Pitt | Swanson Engineering

Join With Us In Celebrating Our 2020 Graduating Class! 


The Chemical and Petroleum Engineering department at the University of Pittsburgh Swanson School of Engineering was established in 1910, making it the first department for petroleum engineering in the world. Today, our department has over 40 expert faculty (tenure/tenure-stream/joint/adjunct), a host of dedicated staff, more than 20 state-of-the-art laboratories and learning centers, and education programs that enrich with strong fundamentals and hands-on experience.

Chemical engineering is concerned with processes in which matter and energy undergo change. The range of concerns is so broad that the chemical engineering graduate is prepared for a variety of interesting and challenging employment opportunities.

Chemical engineers with strong background in sciences are found in management, design, operations, and research. Chemical engineers are employed in almost all industries, including food, polymers, chemicals, pharmaceutical, petroleum, medical, materials, and electronics. Since solutions to energy, environmental, and food problems must surely involve chemical changes, there will be continued demands for chemical engineers in the future.

Read our latest newsletter below



Sep
16
2020

Projects Led by Pitt Chemical Engineers Receive more than $1 million in NSF Funding

Chemical & Petroleum

PITTSBURGH (Sept. 16, 2020) — Two projects led by professors in the Department of Chemical and Petroleum Engineering at the University of Pittsburgh’s Swanson School of Engineering have recently received funding from the National Science Foundation. Lei Li, associate professor of chemical and petroleum engineering at Pitt, is leading a project that will investigate the water wettability of floating graphene. Research over the past decade by Li and others has shown that water has the ability to “see through” atomic-thick layers of graphene, contributing to the “wetting transparency” effect. “This finding provides a unique opportunity for designing multi-functional devices, since it means that the wettability of an atomic-thick film can be tuned by selecting an appropriate supporting substrate,” said Li. “Because the substrate is liquid, one can control the wettability in real-time, a capability that would be very useful for water harvesting of moisture from the air and in droplet microfluidics devices.” The current project will use both experimental and computational methods to understand the mechanisms of wetting transparency of graphene on liquid substrates and demonstrate the real-time control of surface wettability. Li and his co-PIs Kenneth Jordan, Richard King Mellon Professor and Distinguished Professor of Computational Chemistry at Pitt and co-director of the Center for Simulation and Modeling; and Haitao Liu, professor of chemistry at Pitt, received $480,000 for the project titled, “Water wettability of floating graphene: Mechanism and Application.” The second project will develop technology to help enable the widespread adoption of renewable energy, like solar and wind power. James McKone, assistant professor of chemical and petroleum engineering at Pitt, is collaborating with researchers at the University of Rochester and the University at Buffalo to develop a new generation of high-performance materials for liquid-phase energy storage systems like redox flow batteries, one of McKone’s areas of expertise. The project, “Collaborative Research: Designing Soluble Inorganic Nanomaterials for Flowable Energy Storage,” received $598,000 from the National Science Foundation, with $275,398 designated for Pitt. McKone’s team will investigate the molecular properties of soluble, earth-abundant nanomaterials for use in liquid-phase battery systems. These batteries are designed to store massive amounts of electricity from renewable energy sources and provide steady power to the grid. “Unlike the batteries we normally think of in phones and laptop computers, this technology uses liquid components that are low-cost, safe and long-lasting,” said McKone. “With continued development, this will make it possible to store all of the new wind and solar power that is coming available on the electric grid without adding a significant additional cost.” McKone is collaborating with Dr. Ellen Matson, Wilmot Assistant Professor of Chemistry at the University of Rochester, and Dr. Timothy Cook, Associate Professor of Chemistry at the University at Buffalo.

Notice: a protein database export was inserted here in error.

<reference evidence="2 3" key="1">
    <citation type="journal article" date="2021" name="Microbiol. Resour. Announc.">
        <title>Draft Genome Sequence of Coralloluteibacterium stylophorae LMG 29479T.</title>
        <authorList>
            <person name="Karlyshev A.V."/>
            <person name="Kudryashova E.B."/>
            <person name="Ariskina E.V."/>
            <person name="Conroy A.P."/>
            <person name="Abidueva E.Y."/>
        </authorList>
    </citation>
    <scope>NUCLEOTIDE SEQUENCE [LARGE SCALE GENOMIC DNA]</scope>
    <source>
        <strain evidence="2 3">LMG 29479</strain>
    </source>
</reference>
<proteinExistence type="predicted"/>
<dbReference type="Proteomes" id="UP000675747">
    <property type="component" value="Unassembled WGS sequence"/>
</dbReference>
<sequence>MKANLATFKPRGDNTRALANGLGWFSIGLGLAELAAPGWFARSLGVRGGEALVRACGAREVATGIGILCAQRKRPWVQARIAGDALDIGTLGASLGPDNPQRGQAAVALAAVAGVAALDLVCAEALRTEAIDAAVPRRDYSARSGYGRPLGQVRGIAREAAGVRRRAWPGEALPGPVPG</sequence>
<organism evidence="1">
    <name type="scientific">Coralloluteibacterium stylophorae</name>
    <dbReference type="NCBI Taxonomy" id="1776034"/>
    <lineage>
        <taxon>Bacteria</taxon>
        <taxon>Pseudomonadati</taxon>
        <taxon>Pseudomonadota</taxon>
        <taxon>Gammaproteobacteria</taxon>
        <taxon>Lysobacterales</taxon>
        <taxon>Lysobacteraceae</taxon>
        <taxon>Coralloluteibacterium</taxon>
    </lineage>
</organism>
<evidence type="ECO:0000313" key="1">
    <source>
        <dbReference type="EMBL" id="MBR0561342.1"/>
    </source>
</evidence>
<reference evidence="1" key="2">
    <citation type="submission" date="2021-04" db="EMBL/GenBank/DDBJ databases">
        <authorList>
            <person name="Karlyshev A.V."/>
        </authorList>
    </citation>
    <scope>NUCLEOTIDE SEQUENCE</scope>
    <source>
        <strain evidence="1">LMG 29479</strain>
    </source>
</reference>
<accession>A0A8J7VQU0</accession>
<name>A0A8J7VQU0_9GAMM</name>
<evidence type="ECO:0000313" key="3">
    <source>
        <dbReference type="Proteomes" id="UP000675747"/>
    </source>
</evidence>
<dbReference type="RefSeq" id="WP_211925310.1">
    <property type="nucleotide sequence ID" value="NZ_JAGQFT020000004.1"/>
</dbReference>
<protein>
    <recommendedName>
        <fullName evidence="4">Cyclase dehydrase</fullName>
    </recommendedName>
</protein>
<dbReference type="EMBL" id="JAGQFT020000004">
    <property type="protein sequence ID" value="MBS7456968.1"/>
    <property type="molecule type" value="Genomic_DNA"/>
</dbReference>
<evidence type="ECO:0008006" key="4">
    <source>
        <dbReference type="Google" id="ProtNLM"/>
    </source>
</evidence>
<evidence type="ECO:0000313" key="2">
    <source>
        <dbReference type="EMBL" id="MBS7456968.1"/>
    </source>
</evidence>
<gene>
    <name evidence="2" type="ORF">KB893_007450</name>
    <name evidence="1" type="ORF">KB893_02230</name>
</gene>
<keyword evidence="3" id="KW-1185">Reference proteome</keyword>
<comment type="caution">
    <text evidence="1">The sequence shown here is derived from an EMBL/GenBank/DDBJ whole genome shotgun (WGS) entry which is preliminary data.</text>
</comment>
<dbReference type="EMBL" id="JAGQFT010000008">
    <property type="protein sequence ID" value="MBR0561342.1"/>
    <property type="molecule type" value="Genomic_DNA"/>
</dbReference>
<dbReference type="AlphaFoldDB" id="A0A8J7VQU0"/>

Maggie Pavlick
Aug
20
2020

A Blueprint for Greener Catalysis

Chemical & Petroleum